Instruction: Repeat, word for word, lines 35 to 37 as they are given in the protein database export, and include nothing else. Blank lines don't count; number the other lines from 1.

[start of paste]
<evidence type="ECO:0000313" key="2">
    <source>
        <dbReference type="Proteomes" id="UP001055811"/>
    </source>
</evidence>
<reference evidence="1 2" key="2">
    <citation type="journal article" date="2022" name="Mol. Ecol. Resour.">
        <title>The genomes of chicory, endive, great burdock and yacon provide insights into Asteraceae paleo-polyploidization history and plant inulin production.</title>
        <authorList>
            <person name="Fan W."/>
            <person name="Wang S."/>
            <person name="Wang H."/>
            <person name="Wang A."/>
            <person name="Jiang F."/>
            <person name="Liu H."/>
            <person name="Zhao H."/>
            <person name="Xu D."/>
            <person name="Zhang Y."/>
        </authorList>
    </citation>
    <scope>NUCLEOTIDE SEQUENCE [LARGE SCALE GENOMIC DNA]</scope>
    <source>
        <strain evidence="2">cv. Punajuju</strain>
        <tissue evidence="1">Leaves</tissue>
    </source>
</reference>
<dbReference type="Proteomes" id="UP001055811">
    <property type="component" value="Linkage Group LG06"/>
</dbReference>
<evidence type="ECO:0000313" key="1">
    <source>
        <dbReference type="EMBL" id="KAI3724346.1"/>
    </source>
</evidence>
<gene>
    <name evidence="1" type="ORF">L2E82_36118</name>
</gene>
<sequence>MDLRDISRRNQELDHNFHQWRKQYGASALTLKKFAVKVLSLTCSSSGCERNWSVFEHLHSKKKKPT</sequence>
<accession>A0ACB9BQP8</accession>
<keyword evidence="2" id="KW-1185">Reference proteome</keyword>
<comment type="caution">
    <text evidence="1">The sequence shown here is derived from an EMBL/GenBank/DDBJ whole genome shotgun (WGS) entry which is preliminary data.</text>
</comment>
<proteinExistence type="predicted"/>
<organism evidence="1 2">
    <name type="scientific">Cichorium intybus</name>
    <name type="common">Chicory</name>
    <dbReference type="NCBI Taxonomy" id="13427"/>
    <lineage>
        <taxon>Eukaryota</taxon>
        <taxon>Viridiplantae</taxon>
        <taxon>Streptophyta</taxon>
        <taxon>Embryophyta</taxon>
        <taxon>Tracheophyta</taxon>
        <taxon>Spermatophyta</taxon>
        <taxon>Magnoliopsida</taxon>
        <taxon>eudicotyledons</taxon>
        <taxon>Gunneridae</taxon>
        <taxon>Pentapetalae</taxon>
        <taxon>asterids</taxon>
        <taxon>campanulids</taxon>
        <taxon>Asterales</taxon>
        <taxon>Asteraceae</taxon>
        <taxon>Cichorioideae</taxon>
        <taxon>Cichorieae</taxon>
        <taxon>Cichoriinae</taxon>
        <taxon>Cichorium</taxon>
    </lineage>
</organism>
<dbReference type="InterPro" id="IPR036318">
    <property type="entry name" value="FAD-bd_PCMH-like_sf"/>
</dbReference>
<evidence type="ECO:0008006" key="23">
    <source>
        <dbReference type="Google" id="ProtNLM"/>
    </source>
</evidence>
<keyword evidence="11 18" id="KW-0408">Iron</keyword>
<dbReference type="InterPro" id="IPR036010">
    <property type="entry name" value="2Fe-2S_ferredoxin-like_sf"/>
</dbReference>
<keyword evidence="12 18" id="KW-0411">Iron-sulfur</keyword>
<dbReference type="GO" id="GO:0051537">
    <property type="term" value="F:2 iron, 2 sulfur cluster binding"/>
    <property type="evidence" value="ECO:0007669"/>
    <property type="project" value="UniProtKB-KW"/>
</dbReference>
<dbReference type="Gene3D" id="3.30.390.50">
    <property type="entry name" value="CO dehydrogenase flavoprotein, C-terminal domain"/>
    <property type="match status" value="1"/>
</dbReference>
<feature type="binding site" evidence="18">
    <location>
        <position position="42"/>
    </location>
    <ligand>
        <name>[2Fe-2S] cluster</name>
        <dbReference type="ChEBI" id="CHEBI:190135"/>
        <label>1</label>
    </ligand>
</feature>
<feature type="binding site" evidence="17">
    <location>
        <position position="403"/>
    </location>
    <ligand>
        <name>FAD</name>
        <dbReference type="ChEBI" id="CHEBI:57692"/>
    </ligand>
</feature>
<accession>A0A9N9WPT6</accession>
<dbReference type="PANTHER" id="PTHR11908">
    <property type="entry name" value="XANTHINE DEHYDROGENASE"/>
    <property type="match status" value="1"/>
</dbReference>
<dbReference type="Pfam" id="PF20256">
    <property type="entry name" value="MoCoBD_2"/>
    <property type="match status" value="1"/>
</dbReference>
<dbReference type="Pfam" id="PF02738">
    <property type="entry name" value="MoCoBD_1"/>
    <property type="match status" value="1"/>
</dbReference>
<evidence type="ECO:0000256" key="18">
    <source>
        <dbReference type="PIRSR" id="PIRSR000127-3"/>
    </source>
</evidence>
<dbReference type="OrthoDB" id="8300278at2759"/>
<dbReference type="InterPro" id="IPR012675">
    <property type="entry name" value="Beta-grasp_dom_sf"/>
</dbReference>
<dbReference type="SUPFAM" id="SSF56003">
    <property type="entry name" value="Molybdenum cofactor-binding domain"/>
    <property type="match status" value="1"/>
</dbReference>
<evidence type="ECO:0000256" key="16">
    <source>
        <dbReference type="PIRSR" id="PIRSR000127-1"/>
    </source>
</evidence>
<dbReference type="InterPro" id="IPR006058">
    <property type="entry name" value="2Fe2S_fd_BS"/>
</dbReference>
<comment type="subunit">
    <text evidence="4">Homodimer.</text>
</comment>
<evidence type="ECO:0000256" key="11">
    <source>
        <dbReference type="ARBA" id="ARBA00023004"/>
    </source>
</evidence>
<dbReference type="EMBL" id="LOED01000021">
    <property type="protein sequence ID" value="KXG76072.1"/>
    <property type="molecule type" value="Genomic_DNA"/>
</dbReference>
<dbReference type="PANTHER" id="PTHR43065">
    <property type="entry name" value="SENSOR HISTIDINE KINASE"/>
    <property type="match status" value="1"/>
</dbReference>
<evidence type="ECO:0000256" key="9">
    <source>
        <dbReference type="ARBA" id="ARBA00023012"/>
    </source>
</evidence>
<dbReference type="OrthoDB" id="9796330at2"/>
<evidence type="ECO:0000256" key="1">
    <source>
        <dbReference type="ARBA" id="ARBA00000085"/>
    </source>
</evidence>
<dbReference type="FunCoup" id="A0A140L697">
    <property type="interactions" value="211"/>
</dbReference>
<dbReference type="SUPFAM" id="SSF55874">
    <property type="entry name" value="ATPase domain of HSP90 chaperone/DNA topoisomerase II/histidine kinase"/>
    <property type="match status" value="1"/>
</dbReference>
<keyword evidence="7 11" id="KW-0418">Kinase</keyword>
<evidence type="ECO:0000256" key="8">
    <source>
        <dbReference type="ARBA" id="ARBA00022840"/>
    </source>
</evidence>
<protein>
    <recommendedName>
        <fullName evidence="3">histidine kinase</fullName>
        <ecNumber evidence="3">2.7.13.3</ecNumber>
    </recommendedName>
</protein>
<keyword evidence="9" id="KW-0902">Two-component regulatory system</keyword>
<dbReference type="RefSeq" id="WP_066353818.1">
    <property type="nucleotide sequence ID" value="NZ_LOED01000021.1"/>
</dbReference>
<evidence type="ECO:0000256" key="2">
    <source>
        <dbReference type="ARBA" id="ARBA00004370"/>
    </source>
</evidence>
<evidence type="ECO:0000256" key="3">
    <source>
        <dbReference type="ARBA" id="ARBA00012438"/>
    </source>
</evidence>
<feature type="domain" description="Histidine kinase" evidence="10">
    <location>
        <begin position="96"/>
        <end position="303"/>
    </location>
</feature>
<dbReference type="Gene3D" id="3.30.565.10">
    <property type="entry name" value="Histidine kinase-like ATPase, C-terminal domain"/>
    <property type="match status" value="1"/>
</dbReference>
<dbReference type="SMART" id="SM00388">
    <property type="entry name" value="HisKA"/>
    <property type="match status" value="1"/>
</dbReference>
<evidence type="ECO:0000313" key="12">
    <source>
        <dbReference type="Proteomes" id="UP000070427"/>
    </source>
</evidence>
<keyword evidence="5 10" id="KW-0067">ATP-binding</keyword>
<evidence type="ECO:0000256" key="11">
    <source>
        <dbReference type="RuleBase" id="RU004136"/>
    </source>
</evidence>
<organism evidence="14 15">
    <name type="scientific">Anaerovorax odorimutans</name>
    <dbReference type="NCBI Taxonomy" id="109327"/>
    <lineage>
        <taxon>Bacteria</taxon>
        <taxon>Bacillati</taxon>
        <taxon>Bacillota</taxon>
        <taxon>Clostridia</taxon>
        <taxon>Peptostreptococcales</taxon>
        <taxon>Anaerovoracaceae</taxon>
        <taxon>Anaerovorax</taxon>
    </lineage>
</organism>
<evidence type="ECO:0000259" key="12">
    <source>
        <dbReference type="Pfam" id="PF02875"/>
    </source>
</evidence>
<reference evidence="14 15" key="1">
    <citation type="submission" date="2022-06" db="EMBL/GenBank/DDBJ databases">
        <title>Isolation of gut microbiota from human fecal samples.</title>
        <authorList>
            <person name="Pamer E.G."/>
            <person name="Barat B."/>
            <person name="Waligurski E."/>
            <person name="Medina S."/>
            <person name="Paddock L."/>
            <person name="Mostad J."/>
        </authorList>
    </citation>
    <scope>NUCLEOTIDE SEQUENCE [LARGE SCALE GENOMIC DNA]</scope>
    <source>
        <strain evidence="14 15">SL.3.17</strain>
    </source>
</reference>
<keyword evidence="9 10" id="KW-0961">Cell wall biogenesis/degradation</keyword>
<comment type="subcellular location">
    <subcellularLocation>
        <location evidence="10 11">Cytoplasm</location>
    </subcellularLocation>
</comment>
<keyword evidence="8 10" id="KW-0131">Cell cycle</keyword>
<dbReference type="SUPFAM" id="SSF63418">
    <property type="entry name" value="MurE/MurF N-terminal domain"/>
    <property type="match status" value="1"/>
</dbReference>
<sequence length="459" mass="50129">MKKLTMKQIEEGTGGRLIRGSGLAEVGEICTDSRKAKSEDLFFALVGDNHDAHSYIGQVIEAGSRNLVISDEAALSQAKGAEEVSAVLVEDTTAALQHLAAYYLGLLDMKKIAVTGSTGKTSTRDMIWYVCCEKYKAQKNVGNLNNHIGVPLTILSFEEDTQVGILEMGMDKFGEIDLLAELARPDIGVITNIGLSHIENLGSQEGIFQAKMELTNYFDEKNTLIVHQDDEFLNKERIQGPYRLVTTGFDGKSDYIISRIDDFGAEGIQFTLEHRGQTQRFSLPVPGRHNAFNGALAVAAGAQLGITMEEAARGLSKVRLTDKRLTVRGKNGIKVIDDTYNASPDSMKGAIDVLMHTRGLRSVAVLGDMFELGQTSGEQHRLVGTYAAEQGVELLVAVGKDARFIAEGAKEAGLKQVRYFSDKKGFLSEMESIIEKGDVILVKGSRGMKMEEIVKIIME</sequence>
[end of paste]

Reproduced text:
<gene>
    <name evidence="1" type="ORF">L2E82_36118</name>
</gene>